7:15am PT by Ben Wexler
From Superfan to Showrunner: 'The Comedians' Boss on Working With Idol Billy Crystal (Guest Column)
So I'm 14 years old. My parents have decided it would be a good idea for me to "emcee" my sister's bat mitzvah, because apparently bat mitzvahs need emcees. And who better to ask than a 14-year-old?
Looking back, I suppose it should've been clear even then I was destined for a life in comedy.
I go up, and I make some joke about one of my aunts that lands with an absolute thud. Crickets. I'm dying up there. I need to think fast or I'm going to lose the crowd. And not only are they my relatives, they're my ride home. The suburbs of Chicago get cold in the winter.
So I do the first funny thing that pops into my head: a Billy Crystal impression. Or, more accurately, several Billy Crystal impressions. I do Sammy. I do Cosell. I imagine I threw a little Fernando in for good measure.
And I kill.
Cut to college. UCLA; much warmer. By this point I've memorized every word of Billy's "Howard Cosell: Right There!!" routine and performed it literally dozens of times for the amusement (hopefully) of my roommates. This is a five-minute routine where Billy plays five distinct characters, and I've got it down. Then one day, my buddy Mike walks into the dorm with big news: Crystal himself is coming to campus to accept the Jack Benny Award for lifetime achievement in comedy. We have to go!
Through my involvement in student government (if it's not already clear by this point in the column, I did not get laid a ton in college), I'm able to procure two tickets to the event, plus a backstage pass. I bring Mike. The ceremony's great; Billy's acceptance speech is heartfelt and funny. Now it's time to go backstage.
I send Mike.
"You take the pass," I tell him. "You love Billy Crystal."
This is a weird thought for an 18-year-old to have, I admit … but I wasn't ready to meet Billy Crystal. I didn't want to be just some fan who'd shake his hand and be forgotten seconds later. If I was going to meet him, I wanted it to be as someone who would stay on his radar. And so, I decided, I'd meet Billy Crystal if and (hopefully) when that was ever the case.
Two years ago, I got that opportunity. By this time, I was working as a showrunner. A producer friend came to me with an obscure Swedish series he wanted me to adapt for American TV … and Billy Crystal was interested. I watched and loved the series; the next step was sitting down with Billy.
Even if I'd watched and hated the series, taking the meeting would've been a no-brainer.
I've had a lot of meetings in my career. Hundreds. Some have been good, some have been bad … but almost all of them lasted about an hour. This one went two and a half hours. I can't remember exactly what we talked about; what I do remember pretty vividly was how good it felt the first time I made Billy Crystal laugh.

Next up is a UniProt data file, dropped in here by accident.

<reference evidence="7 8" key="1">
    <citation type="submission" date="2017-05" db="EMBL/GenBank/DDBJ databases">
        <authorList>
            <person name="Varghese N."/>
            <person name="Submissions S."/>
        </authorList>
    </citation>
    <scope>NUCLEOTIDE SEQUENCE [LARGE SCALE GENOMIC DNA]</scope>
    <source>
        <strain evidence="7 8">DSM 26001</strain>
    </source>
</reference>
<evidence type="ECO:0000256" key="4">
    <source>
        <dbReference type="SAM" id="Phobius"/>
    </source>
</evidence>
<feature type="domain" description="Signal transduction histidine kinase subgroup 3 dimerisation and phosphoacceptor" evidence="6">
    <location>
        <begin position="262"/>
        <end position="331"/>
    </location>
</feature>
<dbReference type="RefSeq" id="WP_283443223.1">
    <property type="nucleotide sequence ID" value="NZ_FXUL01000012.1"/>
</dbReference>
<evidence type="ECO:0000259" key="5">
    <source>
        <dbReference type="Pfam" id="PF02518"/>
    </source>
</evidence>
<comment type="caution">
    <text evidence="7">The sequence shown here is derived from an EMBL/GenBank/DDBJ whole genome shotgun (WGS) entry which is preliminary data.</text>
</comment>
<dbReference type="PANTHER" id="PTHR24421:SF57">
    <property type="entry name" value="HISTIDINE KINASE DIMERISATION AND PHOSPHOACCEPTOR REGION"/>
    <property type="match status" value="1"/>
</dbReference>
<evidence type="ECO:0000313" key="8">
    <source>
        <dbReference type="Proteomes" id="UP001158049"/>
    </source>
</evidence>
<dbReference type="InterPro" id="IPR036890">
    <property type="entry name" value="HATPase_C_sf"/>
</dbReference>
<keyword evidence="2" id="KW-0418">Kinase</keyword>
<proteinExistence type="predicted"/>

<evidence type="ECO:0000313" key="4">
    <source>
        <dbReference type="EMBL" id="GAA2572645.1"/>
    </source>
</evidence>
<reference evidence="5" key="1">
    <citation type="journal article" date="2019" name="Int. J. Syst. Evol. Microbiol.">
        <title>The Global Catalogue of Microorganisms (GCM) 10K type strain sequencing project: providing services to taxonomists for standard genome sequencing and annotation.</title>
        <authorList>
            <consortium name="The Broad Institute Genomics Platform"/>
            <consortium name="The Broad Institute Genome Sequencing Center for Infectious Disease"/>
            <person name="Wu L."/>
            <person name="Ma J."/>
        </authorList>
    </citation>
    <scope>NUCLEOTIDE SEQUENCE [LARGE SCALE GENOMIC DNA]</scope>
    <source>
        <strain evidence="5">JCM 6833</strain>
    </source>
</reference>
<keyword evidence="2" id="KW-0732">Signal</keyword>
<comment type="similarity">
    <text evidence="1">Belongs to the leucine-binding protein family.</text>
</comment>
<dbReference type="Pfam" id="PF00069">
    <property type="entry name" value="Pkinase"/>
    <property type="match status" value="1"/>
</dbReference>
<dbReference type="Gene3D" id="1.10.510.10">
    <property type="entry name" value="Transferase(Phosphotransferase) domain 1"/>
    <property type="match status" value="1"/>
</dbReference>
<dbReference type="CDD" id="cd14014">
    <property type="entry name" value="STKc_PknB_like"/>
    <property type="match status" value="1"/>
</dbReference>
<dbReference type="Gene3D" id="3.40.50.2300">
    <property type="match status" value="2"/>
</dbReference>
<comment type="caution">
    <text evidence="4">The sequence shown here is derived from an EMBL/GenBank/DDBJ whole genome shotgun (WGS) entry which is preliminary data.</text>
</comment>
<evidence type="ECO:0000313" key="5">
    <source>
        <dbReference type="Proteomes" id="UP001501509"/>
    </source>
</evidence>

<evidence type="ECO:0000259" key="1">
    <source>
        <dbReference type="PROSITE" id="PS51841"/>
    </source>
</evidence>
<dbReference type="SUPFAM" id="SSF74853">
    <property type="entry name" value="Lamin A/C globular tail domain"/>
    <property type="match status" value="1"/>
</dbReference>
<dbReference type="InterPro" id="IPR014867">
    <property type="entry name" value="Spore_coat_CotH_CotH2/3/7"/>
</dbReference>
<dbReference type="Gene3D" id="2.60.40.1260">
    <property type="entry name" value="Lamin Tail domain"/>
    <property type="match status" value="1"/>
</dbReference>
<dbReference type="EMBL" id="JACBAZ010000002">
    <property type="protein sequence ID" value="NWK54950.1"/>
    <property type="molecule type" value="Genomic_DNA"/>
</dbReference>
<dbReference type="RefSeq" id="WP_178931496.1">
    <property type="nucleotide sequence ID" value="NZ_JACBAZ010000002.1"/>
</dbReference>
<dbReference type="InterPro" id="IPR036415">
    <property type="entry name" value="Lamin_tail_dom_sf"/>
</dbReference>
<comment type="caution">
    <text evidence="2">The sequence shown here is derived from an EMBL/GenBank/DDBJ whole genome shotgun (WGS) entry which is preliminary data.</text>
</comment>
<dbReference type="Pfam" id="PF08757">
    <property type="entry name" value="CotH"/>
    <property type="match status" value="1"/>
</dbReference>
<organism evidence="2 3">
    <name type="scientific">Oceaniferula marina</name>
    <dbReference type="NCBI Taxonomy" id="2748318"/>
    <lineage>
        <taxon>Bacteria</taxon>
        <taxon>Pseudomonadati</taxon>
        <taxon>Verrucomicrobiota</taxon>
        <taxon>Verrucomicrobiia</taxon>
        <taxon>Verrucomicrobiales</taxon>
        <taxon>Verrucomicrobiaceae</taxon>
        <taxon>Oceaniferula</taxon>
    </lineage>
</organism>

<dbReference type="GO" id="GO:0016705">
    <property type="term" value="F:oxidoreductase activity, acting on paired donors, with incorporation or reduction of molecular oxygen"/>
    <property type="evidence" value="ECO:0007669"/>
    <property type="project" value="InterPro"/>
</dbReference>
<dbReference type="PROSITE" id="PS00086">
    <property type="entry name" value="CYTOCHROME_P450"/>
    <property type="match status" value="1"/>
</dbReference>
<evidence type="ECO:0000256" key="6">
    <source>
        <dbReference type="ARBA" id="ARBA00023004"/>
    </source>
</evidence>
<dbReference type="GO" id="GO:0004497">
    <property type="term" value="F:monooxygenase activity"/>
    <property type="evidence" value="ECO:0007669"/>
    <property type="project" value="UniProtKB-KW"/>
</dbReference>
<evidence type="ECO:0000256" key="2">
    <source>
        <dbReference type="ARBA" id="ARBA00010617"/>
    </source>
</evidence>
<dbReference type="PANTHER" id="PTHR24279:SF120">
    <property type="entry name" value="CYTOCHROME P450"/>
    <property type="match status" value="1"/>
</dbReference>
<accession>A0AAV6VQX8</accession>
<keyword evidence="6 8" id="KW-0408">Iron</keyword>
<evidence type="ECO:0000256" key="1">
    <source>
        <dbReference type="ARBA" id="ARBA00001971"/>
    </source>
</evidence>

I got the job.
Suddenly I was making a TV show starring Billy Crystal [FX's The Comedians]. Not to mention working with three other heroes of mine — Josh Gad, Larry Charles and Matt Nix.
Anyone who has ever run a show knows it's a tough job. All creative collaborations are. Getting all the players on the same page, especially on something new, is rarely easy. Add five distinct comic voices to the mix and it's downright tricky. But I believe our show was unique, at least from a creative standpoint.
Our show, The Comedians, is a mock "documentary" starring Billy Crystal and Josh Gad as two comedians named … Billy Crystal and Josh Gad. And they're both insanely great; these are the roles they were born to play. But in addition to being a great actor, Billy Crystal is an Actual Comic Icon. A guy with a legacy to think about. Portraying himself as something of a, well, schmuck wasn't going to be as simple for him as it might be for others. Yet for our show to work, "TV Billy" (the term we began using to refer to the fictional "Billy Crystal" character) couldn't just be a Nice Guy With a Heart of Gold. He had to be at least a little petty and self-centered. Otherwise, The Comedians was not going to be terribly comedic.
Now, make no mistake — our show was a team effort. But as the person ultimately responsible not just for every script, but the overall tone of the series, I saw it as my job to push Billy as far as he was willing to go into the uncomfortable territory of "making fun of himself."
Billy was on board for this, of course; otherwise he never would've signed on. We all knew that, whatever his character did in any given episode, the audience would understand the real Billy Crystal was in on the joke.
Still, it's one thing for everyone to know this rationally; it's quite another to look one of your heroes in the eye — a guy whose comedy bits you spent your adolescence imitating, a guy who's one of the reasons you decided to do this with your life — and say: "I think it'd be really funny if you were a total asshole in this scene."
I'm thrilled (and more than a little stunned, even now) to call Billy a friend. What's more, our collaboration — with each other, with Larry, Josh and Matt — resulted in a show we're all ridiculously proud of. Making The Comedians was, by far, the best professional experience of my life.
Eventually, I wound up telling Billy all the stories. The bat mitzvah, the Jack Benny Award, all of 'em. Occasionally, during down time on set, I'd even launch into 20 or 30 seconds of the "Right There!" routine. I still know it verbatim.
He finds it frightening and bizarre, borderline stalker-y.
But I do it anyway. It still gets a laugh.
The Comedians debuts April 9 at 10 p.m. on FX. Follow Wexler on Twitter at @mrbenwexler.